NCPA - National Center for Policy Analysis

U.S. Debt Load Among World's Worst

August 10, 2010

This year, U.S. public debt is projected to reach 62 percent of the economy -- up from 40 percent in 2008 and nearly double the historical average, according to recent Congressional Budget Office (CBO) estimates.  The financial crisis and recession drove much of this debt swing, yet larger problems loom in the future, says Nicola Moore, assistant director of the Thomas A. Roe Institute for Economic Policy Studies at the Heritage Foundation. 

By 2030, the CBO projects that debt will more than double to 146 percent of gross domestic product (GDP).  For the United States, addressing the long-term debt challenge must include prompt reform of Social Security, Medicare and Medicaid, says Moore. 

Since 2007, nations across the globe have been following a recipe for rising debt, says Moore: 

  • Government financing surged to ameliorate the global financial crisis, amounting to 13.2 percent of industrialized countries' GDP.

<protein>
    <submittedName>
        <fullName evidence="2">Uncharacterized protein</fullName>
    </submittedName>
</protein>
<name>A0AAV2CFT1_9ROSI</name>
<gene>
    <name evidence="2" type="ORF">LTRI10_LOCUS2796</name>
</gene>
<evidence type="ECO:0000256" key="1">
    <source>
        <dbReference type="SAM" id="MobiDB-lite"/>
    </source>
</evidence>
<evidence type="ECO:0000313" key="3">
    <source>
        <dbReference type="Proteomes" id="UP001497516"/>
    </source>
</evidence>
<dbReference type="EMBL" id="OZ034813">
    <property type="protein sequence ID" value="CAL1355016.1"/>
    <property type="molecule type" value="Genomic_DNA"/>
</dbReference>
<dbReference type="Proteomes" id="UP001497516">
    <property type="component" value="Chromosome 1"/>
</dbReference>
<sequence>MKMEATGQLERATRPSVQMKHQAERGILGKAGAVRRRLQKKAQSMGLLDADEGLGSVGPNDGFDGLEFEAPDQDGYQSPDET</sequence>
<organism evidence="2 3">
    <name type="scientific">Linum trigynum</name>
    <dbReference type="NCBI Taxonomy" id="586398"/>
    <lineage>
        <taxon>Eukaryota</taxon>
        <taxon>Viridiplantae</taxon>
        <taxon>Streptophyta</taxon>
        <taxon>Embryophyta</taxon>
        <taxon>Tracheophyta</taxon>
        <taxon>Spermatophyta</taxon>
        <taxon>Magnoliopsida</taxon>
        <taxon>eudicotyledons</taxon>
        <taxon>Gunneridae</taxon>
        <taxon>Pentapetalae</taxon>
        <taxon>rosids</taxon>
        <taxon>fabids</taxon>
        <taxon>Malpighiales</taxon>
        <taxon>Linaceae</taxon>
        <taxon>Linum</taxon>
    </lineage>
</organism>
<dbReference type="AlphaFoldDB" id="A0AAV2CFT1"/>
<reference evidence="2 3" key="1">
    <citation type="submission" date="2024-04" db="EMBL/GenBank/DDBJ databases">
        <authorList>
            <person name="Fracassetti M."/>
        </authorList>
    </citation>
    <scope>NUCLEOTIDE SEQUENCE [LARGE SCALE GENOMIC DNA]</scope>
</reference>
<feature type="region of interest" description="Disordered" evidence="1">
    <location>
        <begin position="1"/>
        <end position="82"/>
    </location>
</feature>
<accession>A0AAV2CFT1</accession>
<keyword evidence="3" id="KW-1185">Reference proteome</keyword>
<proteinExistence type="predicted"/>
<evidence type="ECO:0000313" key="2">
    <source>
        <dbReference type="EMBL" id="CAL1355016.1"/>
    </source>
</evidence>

• Meanwhile, a worldwide recession caused revenues to drop, growth to slow and politicians to pursue false hopes that lavish stimulus spending would somehow stop the bleeding.
  • These anti-recessionary efforts drove advanced economies' deficits collectively up to 20 percent to 30 percent of GDP in three years. 

To assess the impact of age-related spending, the Bank of International Settlements (BIS) ran spending scenarios to project debt through 2040 in 12 countries: 

  • In all scenarios, debt was found to reach unsustainable levels, and the United States was one of the worst performers.
  • That debt is primarily driven by the unfunded obligations held by Social Security, Medicare and Medicaid.  

One of the largest challenges BIS predicts nations will face is that economic output is unlikely to fully recover after global recession ends.  Deficits will likely persist, causing the debt-to-GDP ratio to rise steadily. This would result in serious economic pains.   In the United States, the best way to prevent this disaster is to start with serious and prompt reform to age-related spending in Social Security, Medicare and Medicaid entitlements, says Moore. 

Source: Nicola Moore, "U.S. Debt Load Among World's Worst," Wall Street Journal, August 6, 2010. 

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